Image of French writer Honoré de Balzac with hand on chest.

Honoré de Balzac

(1799 - 1850)

Honoré de Balzac was a lawyer’s clerk, an unsuccessful dramatist, a potboiler writer, and a failed printer before publishing his first successful novel, The Chouans, in 1829. To enhance his standing in Parisian society he appropriated a coat of arms from a family of ancient French nobles to which he did not belong. Known for his unusual work habits, Balzac liked to take an early supper, sleep until around midnight, wake, dress himself in a monk’s robe, and write for the rest of the day with the aid of caffeine: disclosing that he wrote one-third of Lost Illusions in eight days, he added, “I wrote fifteen hours a day…without taking anything but coffee.” Published between 1829 and 1847, Balzac’s great work The Human Comedy comprises some ninety interlocking novels and novellas and introduces an estimated 2,472 named and 566 unnamed characters.

All Writing

Nothing so fortifies a friendship as a belief on the part of one friend that he is superior to the other.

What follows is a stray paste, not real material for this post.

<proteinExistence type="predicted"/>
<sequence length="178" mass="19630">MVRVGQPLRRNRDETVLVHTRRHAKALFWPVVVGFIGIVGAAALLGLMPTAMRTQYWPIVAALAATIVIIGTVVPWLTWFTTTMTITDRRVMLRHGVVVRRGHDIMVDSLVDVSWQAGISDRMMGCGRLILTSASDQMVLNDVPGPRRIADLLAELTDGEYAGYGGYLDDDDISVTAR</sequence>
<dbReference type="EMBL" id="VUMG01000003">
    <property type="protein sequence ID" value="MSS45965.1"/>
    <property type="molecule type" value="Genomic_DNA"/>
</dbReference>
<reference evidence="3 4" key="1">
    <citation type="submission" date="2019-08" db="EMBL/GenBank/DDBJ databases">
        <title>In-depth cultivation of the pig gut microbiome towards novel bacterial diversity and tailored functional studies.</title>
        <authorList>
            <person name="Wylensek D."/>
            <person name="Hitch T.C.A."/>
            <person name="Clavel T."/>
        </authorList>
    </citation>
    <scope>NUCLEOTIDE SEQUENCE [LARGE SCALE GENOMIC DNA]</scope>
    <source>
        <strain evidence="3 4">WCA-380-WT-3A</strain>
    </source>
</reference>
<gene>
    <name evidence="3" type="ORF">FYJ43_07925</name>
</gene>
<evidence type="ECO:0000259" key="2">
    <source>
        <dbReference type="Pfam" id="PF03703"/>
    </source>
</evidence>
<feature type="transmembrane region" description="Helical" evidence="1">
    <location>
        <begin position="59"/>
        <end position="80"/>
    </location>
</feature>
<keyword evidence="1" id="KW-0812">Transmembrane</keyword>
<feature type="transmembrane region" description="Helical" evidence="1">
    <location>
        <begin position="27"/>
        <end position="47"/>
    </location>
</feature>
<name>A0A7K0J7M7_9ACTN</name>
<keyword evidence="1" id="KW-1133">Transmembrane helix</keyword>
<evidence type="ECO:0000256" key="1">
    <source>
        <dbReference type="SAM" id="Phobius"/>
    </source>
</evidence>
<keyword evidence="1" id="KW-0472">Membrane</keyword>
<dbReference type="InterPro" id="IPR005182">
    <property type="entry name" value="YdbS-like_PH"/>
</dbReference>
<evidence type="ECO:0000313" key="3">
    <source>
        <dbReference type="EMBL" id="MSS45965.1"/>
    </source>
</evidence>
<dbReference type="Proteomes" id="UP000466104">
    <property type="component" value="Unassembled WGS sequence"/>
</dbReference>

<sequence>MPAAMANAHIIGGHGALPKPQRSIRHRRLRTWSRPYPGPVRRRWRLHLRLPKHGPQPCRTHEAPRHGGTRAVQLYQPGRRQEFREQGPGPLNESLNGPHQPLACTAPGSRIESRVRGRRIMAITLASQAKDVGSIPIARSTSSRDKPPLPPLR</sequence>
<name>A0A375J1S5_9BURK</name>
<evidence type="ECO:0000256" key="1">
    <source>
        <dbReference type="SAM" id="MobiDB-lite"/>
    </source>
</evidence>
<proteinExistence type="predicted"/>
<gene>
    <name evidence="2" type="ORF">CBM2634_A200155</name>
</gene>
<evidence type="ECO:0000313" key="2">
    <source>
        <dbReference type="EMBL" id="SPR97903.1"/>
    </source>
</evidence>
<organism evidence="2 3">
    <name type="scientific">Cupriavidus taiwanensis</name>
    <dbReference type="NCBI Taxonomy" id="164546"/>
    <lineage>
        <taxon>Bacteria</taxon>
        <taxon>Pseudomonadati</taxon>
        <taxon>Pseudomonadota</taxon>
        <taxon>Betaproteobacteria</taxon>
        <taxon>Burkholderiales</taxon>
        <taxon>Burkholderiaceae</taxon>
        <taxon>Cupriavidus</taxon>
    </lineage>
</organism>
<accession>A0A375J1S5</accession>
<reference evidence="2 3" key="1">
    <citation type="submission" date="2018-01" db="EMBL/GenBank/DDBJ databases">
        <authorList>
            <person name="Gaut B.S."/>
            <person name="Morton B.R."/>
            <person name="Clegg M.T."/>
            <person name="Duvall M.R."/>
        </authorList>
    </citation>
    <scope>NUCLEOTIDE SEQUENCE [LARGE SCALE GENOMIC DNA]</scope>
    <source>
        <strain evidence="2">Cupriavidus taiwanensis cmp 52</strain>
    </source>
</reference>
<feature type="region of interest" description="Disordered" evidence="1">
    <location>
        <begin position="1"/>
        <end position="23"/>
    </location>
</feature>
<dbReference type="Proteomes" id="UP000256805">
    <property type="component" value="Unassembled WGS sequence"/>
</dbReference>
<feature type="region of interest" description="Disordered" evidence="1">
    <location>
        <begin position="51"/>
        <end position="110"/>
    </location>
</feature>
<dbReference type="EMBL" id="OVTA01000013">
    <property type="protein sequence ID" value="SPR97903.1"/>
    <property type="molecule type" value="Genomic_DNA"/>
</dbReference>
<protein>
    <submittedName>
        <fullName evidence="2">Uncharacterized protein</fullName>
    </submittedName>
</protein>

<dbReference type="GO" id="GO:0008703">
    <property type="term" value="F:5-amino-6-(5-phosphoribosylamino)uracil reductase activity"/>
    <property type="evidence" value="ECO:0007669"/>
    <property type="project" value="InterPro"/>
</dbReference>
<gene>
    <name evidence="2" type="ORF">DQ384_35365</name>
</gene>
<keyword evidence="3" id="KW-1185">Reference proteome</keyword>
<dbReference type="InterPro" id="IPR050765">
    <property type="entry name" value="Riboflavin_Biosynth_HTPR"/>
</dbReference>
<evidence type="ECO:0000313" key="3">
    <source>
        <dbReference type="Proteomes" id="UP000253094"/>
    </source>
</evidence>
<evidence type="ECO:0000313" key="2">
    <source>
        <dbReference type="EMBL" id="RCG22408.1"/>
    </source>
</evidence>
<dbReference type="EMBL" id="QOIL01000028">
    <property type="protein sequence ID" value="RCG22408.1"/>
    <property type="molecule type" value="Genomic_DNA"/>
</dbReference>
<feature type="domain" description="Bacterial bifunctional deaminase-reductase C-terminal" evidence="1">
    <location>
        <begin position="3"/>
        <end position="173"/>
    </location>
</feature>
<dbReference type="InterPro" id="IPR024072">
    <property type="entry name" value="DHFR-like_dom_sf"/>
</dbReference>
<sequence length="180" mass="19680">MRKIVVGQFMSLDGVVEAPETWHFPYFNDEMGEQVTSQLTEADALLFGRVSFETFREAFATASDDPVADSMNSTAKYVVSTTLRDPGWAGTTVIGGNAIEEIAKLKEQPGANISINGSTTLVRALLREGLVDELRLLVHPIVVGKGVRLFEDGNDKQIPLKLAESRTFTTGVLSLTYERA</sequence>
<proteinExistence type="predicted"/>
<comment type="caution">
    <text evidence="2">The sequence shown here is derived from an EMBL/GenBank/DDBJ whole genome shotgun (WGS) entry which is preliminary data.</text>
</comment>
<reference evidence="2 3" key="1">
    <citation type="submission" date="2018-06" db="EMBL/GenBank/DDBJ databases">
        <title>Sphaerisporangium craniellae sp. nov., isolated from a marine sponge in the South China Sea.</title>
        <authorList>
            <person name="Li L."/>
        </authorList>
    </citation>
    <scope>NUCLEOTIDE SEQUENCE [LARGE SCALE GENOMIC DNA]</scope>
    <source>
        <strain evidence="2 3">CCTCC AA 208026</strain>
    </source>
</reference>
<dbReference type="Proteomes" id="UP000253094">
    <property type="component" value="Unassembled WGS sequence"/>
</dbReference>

—Honoré de Balzac, 1847

Despotism achieves great things illegally; democracy doesn’t even take the trouble to achieve small things legally.

—Honoré de Balzac, 1831

Voices In Time

1818 | Paris

Biding Time

Balzac stages an intervention.More


According to a biographer, Honoré de Balzac called out on his deathbed for Dr. Horace Bianchon, a fictional creation that appeared in thirty-one of his stories. “Send for Bianchon,” the novelist said to his attending physician.

A person who sees only fashion in fashion is a fool.

—Honoré de Balzac, 1830

Voices In Time

c. 1821 | Paris

Assaying a Crowd

Balzac gives an introduction to the world of necessary superfluities.More

Issues Contributed